Yesterday we did a lot of great with with a frequency table, and today I’m going to give you more choices. One thing that great math thinkers do is make precise choices about the things they do and the things they make. We are going to create a vote in a class survey with 4 categories, and you’re going to use the data for your own frequency table. Once you have your data, you can decide what types of graphs you will use to represent the data you have.
I let students suggest the categories and then we vote on our favorites. Students are much more exicted and eager to create a graph (or do anything, really) when they have a voice, a vote and participate in the process.
Alright, now that we have our data, you guys get to decide! You can create a dot graph, a pictograph or a bar graph today, it’s your choice. Think about the data you have and the numbers you have to work with, and think about what will make sense (MP1) for your work.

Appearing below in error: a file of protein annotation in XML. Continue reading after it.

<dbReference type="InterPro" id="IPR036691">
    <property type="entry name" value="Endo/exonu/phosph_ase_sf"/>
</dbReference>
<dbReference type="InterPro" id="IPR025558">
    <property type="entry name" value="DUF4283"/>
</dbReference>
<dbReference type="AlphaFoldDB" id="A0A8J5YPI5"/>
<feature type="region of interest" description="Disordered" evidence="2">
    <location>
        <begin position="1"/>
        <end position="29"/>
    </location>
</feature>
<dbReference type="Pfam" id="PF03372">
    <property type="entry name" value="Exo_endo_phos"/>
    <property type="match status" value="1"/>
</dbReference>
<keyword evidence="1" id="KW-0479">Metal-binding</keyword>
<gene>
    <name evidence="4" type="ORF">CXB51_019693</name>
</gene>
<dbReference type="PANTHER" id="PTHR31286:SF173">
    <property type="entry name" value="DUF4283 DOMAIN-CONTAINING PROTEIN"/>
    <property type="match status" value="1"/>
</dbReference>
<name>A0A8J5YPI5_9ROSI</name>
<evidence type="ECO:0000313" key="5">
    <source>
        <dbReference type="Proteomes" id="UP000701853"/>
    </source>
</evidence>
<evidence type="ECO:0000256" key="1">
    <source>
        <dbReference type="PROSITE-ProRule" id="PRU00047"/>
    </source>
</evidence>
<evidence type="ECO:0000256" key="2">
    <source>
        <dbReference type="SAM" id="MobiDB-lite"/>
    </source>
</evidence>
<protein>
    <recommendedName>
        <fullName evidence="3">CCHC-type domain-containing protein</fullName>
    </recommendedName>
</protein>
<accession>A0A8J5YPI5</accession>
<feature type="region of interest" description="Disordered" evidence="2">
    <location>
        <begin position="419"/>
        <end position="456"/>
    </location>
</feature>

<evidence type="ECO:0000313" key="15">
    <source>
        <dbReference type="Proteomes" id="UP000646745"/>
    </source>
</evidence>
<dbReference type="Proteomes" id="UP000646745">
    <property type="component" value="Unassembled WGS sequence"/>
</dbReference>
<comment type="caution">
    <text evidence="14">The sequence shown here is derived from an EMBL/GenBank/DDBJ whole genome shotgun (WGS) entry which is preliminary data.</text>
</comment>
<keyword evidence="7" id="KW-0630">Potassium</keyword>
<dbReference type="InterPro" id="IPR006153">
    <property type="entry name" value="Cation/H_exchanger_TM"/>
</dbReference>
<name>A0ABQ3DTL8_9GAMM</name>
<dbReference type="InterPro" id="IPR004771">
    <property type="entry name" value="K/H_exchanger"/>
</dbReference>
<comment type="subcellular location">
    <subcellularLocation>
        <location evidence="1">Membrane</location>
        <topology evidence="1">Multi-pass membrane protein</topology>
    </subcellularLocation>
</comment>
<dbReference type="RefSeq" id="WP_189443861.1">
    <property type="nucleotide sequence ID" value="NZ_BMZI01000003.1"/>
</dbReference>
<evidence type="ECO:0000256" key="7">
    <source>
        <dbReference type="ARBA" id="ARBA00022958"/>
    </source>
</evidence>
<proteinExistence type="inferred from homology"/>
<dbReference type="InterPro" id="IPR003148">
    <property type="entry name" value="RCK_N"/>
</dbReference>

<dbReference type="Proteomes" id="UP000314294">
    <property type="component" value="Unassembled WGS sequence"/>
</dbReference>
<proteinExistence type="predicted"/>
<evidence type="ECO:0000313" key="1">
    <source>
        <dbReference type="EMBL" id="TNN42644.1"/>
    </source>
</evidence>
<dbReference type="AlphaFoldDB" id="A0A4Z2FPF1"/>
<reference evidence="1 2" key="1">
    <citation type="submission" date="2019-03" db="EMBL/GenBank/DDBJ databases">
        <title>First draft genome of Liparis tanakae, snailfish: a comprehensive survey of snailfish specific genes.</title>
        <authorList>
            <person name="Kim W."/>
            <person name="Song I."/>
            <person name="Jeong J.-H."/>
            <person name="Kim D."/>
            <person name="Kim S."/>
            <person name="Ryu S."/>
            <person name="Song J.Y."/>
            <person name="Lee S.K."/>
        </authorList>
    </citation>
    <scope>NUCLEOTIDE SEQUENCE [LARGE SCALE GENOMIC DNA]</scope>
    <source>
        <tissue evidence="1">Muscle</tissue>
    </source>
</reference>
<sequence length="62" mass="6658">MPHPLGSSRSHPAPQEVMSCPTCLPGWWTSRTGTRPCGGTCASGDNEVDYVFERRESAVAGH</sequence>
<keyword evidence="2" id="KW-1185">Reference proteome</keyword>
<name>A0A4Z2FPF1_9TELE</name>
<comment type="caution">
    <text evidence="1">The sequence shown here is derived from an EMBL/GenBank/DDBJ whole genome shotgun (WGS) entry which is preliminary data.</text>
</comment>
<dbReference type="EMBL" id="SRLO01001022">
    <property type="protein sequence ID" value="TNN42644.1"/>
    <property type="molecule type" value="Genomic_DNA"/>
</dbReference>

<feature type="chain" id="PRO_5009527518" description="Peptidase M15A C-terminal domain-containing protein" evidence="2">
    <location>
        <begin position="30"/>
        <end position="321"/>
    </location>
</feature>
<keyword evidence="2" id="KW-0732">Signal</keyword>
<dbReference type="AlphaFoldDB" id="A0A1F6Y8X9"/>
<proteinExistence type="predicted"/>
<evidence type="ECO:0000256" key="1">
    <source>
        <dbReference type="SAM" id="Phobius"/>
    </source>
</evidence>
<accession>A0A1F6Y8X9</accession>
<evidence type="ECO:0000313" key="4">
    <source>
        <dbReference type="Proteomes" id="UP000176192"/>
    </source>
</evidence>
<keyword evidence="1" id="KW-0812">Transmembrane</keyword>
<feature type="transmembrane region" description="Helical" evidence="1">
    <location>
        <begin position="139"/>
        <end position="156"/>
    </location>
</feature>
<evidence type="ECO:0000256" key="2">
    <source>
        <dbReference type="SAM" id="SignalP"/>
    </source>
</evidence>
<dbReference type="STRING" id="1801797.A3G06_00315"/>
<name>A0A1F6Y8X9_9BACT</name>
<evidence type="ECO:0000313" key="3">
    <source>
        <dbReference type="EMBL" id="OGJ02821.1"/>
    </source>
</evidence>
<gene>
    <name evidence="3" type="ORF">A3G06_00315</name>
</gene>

Students work on their own to create four graphs today. They can make all of the decisions about their graph type. I circulate and ask questions about their choices (MP3). I want to hear students defend their choices, and provide reasons for why they selected the graph type.
Who would like to share one of their graphs for today? Explain the choices you made.
I allow a few students to share out their work and explain the choices they made in creating their graph. I expect them to address the graph they chose, the size, their intervals and how they set up the bars.
You can also pose a few open ended questions using the following stems:
Can you explain what is happening….? (comprehension)
How would you apply what you’ve learned….to…..? (application)
What data point would you select to show….? (application)
How would you change….if….? (synthesis)
How would you prove….? (evaluation - this may be directed to the key)